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Standard Deduction or Itemizing: Which Is Right for You?


CHICAGO, February 26, 2007 – As tax-filing time approaches, a key decision taxpayers face is whether to take the standard deduction or to itemize on their tax returns. The standard deduction is a flat amount established by the IRS that you deduct from your adjusted gross income. When you itemize, you deduct your actual qualified deductions.

The best method depends on how much you spend for allowable deductible expenses, including mortgage interest, property taxes, charitable contributions, and medical and dental costs. According to the Illinois CPA Society, when your actual qualified deductions exceed the standard deduction, itemizing lowers your tax bill.

For 2006, the standard deduction is $5,150 for single filers and $10,300 for married taxpayers filing jointly and for qualified widower(s). For taxpayers who file as head of household, the standard deduction is $7,550, and married taxpayers filing separately are eligible for a standard deduction of $5,150. The standard deduction is higher for taxpayers age 65 or older and/or blind.

Itemizing your deductions is exactly what it sounds like. Using Schedule A, Itemized Deductions, go through each category, listing all your allowable expenses. There are six main categories of itemized deductions.

  • Home mortgage interest on up to $1 million in home acquisition debt and up to $100,000 in home equity loan debt. You may also deduct points you paid to obtain a home mortgage for the purchase or improvement of a principal residence.
  • Taxes, including real estate property taxes and state and local income taxes.
  • Charitable contributions, including contributions of cash and property to qualified organizations.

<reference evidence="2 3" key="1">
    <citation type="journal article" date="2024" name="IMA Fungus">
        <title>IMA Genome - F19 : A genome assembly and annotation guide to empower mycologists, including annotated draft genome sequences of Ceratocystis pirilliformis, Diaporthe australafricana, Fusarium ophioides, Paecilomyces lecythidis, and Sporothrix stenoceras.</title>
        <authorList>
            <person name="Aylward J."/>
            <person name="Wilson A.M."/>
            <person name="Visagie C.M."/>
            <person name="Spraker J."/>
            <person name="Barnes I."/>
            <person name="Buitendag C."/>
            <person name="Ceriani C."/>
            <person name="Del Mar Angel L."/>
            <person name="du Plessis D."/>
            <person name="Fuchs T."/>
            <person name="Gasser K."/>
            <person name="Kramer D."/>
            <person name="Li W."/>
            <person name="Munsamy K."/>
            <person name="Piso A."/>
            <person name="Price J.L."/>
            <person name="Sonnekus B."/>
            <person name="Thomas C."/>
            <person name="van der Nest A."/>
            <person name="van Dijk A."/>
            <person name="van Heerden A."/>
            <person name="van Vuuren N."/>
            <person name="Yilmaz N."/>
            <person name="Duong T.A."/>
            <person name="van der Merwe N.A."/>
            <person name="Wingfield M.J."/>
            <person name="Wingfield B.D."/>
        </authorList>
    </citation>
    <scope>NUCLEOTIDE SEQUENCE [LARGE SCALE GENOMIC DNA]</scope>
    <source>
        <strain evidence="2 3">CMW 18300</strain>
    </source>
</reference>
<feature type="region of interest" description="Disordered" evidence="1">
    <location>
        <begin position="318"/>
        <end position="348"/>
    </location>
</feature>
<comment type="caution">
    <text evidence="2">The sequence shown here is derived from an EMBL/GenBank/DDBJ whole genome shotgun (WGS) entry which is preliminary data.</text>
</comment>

• Medical and dental expenses that exceed 7.5 percent of your adjusted gross income.
  • Miscellaneous expenses including unreimbursed employee business expenses, certain investment expenses, and costs you incur while job hunting. Only those miscellaneous expenses that exceed 2 percent of your adjusted gross income may be deducted.
  • Casualty and theft losses that are more than 10 percent of your adjusted gross income.
    When the total of all your itemized deductions exceeds the standard deduction, you should itemize. Remember, the higher your itemized deductions, the lower your taxable income and the smaller your tax bill. 

Under current law, the deduction for itemized expenses is phased out when your adjusted gross income exceeds certain levels. Beginning with the 2006 tax year, this phase-out is gradually repealed. Taxpayers will compute their 2006 phase-outs as usual, but may reduce any required reduction by one-third.

Under tax law, some taxpayers must itemize even if the standard deduction would be more favorable. For example, if you and your spouse file as married filing separately, both must either itemize or claim the standard deduction. If one spouse itemizes, the other spouse must also itemize, even if he or she would get a larger deduction by claiming the standard deduction.

You must itemize if you are a nonresident alien, a dual-status alien, or if you are filing a tax return for less than a full year because of a change in your accounting period. Also, when a married couple chooses to file separate returns, both spouses must take the standard deduction or both must itemize.

If you’re still unsure as to whether or not you should itemize, consult with a CPA. He or she can help to determine the right strategy for you.

About the Illinois CPA Society
This information was brought to you by the Illinois CPA Society. The Illinois CPA Society, founded in 1903, is the fifth largest state CPA Society in the nation, with more than 22,500 members. It is the only professional organization that represents CPAs in Illinois. During its over 100 years of existence, the Society has advanced the highest ethical and financial standards of the profession, and has been a leader in educating the public on financial issues.






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